We are in the middle of a great battle today, the battle over Jewish Identity. The facts are astonishing and very worrying. Intermarriage is at an all-time high, faster than the disappearance of the lost Ten Tribes over two thousand years ago. This age old battle is nothing new to the Jewish nation. In the time of Hellenistic Greece, many Jews were torn between parts of their identity. “Who are we? why be Jewish? what good can possibly come from being so different?” they asked themselves and wondered. Some Jews disagreed. They fought for their right to Jewish identity and to be Jews. After great battles, we finally won. But the question rang on over and over, generation after generation incessantly forcing us to answer. All around the world, where there were Jews these questions were asked. In Spain some answered as “Morranos”, others answered by leaving their homes. In the time of emancipation, some wanted to be a German who was also part of the religion of Moses, with a mere creed of rituals they must fulfil as their Jewish identity and nothing else. Others at the time refused to succumb, remembering that their Judaism came first.
Today it is not so different. Studies show, that in a few hundred years the Jews of America will be mostly lost. Assimilation is at large all around the world. There are “Jewish” organizations that even help intermarried Jews live a life of assimilation. The Jewish identity is no more than folklore if not superfluous already. It has no true meaning and no inherent value. In an age of pluralism and multiculturalism in the west, there is no saying who is a Jew anymore, there is just no point. Anyone can decide one day they are a Jew and that is it, who are we to say otherwise? We are stuck trying to hold both ends of the rope. We yearn to be a pluralistic, inclusive, liberal nation, while at the same time we are destroying the very ground we stand on. If anyone today can be a Jew, then is anyone really a Jew anymore?
As I go around communities here in America, getting to know what really is going on, I can say that assimilation is not really a problem to worry about. The situation is far worse. In a few hundred years the Jews will not be erased from America, but we will have at least two different nations. Two different people who will call themselves Jews, each by their own standard and judgment. As these chasms between the Jewish nation grow, we must take the time to decide what it means to be a Jew, and what is this Jewish identity that we stubbornly fought over for thousands of years, not giving in to our enemies who worked tirelessly to wipe us off the face of the earth.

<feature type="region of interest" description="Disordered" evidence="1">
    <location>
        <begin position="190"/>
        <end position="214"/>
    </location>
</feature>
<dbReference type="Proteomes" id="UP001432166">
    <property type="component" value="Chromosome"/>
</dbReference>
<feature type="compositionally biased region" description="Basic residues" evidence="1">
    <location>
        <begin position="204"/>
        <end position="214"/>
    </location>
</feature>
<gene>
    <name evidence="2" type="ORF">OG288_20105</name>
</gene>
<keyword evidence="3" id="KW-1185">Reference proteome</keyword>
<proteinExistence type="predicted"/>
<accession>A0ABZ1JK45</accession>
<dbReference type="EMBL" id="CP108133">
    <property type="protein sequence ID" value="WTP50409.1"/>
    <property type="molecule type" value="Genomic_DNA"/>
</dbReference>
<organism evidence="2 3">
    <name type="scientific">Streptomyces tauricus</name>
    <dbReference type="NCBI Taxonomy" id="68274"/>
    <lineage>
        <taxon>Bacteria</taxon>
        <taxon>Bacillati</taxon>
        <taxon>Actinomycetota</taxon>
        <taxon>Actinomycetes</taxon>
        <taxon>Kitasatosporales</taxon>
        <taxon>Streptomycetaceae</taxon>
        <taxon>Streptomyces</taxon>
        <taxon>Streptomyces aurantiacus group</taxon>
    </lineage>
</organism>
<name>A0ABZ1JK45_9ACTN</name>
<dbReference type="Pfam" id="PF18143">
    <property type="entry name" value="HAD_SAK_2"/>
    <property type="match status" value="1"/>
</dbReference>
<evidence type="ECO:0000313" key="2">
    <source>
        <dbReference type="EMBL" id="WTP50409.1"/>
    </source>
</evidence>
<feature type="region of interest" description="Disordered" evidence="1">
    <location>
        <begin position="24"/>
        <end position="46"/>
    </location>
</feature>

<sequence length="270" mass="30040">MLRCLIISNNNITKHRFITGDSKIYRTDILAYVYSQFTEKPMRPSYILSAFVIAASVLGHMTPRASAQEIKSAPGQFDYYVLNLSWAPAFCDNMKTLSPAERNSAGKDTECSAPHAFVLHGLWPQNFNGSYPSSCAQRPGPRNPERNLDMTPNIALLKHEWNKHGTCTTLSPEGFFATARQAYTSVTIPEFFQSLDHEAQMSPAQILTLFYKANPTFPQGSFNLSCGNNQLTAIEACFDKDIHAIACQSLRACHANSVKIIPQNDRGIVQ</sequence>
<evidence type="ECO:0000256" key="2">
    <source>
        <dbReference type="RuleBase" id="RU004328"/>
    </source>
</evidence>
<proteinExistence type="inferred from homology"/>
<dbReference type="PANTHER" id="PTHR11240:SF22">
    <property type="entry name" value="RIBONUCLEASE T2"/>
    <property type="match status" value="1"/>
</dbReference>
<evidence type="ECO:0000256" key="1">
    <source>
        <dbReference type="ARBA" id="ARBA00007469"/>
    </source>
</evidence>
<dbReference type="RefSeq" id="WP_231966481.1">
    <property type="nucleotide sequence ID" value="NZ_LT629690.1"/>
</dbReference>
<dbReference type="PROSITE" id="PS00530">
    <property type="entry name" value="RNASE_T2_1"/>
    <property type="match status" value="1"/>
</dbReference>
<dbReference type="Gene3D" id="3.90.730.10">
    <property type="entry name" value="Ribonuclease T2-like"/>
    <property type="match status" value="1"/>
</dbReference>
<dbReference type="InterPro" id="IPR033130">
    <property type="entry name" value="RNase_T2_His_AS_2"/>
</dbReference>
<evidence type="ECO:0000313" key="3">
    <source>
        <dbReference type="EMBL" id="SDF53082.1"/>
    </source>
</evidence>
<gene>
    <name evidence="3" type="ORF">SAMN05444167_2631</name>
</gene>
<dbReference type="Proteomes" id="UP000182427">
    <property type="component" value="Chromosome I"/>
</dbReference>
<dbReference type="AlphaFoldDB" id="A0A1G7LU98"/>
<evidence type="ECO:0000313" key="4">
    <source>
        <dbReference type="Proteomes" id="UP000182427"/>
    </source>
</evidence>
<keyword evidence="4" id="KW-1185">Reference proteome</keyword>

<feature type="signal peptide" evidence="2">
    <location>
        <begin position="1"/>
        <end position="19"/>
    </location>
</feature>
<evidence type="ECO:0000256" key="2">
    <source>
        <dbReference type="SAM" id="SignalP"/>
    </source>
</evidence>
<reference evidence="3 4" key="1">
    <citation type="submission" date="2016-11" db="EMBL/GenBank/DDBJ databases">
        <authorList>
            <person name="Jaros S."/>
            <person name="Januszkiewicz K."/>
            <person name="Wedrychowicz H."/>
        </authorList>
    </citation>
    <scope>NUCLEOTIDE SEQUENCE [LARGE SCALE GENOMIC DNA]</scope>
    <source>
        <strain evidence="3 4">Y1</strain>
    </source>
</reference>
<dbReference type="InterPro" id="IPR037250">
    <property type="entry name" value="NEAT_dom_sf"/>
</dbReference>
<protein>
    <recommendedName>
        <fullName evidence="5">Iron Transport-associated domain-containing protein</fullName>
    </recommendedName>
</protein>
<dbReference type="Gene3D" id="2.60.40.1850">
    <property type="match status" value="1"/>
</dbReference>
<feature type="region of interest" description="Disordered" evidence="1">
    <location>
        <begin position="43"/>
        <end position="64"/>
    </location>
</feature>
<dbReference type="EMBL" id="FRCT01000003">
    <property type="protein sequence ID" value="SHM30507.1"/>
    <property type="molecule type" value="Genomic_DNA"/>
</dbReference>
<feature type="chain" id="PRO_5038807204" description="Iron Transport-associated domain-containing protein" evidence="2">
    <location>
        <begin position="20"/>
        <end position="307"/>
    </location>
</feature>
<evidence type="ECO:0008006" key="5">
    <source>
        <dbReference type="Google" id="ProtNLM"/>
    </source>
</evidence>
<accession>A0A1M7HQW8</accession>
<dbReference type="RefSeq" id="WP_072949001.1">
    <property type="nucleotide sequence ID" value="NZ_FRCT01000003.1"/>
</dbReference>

There are three options. First one is to bury our heads in the sand and pretend that there is nothing going on. Second, we can open up our borders completely, accept everyone and be completely inclusive. Each of these leaves us with nothing. The first option leaves us with a great tear within our nation; the second leaves us with no real “us”. The third option is the hardest, but it is also the best. It demands us to go back to our roots. To return to our great heritage, our history, our affluent libraries, our culture, our true identity. We must search deep within ourselves and build our identity from the bottom up again, build a ladder with invincible foundations in the ground with its head reaching up to the sky. Anyone can join and climb the ladder, but there are set safety rules to make sure you do not fall of course on our journey to infinity. Through our texts and wisdom that are unique to us, we will build the old yet new iron clad Jewish identity. For too long we have looked at others to decide how and who we should be. We have built our justice system based on the British law system, the army based on German tactics, and our theatres, literature and music based on western popular culture. Why do we look outside for the answers to these essential questions? Do we not have enough law texts -Mishna, Talmud, Shulchan Aruch and more? Do we not have flowing rivers of our own literature-Psalms, Rabbi Yehuda HaLevi, Bialik and more, that we must go out and borrow from others? The Jewish world is an infinite spring that never shall cease to give life to us and to the world as long as we keep it alive.
It is time to return to the one small sealed can of oil that has not been touched or influenced by the outside world, and light it up for the entire world to see the Jewish light. A light so bright no one can remain indifferent to it. A light that revitalizes our Jewish identity from the hollow empty identity we see as superfluous today. It is a light only we can shine. When we shine our unique light we will find that it cannot only heal all chasms inside our small fragile nation and eliminate much darkness, but it can also shine beyond our wildest dreams and imagination.